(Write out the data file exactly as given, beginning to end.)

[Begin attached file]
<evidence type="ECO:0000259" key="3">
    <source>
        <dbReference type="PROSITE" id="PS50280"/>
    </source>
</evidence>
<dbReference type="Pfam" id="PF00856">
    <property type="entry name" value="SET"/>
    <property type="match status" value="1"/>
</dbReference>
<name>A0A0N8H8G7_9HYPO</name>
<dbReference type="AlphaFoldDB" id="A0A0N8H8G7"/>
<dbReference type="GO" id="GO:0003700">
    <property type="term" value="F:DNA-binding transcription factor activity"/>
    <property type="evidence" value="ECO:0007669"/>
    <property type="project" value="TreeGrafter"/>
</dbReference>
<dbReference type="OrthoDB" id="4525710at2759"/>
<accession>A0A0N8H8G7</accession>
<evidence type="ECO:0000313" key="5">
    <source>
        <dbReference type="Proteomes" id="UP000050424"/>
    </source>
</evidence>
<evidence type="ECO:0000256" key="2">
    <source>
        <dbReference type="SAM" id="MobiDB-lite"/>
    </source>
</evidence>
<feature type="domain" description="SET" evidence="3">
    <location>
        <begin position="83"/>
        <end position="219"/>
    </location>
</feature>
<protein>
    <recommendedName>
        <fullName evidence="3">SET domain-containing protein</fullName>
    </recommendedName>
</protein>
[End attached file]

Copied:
<evidence type="ECO:0000259" key="3">
    <source>
        <dbReference type="PROSITE" id="PS50280"/>
    </source>
</evidence>
<dbReference type="Pfam" id="PF00856">
    <property type="entry name" value="SET"/>
    <property type="match status" value="1"/>
</dbReference>
<name>A0A0N8H8G7_9HYPO</name>
<dbReference type="AlphaFoldDB" id="A0A0N8H8G7"/>
<dbReference type="GO" id="GO:0003700">
    <property type="term" value="F:DNA-binding transcription factor activity"/>
    <property type="evidence" value="ECO:0007669"/>
    <property type="project" value="TreeGrafter"/>
</dbReference>
<dbReference type="OrthoDB" id="4525710at2759"/>
<accession>A0A0N8H8G7</accession>
<evidence type="ECO:0000313" key="5">
    <source>
        <dbReference type="Proteomes" id="UP000050424"/>
    </source>
</evidence>
<evidence type="ECO:0000256" key="2">
    <source>
        <dbReference type="SAM" id="MobiDB-lite"/>
    </source>
</evidence>
<feature type="domain" description="SET" evidence="3">
    <location>
        <begin position="83"/>
        <end position="219"/>
    </location>
</feature>
<protein>
    <recommendedName>
        <fullName evidence="3">SET domain-containing protein</fullName>
    </recommendedName>
</protein>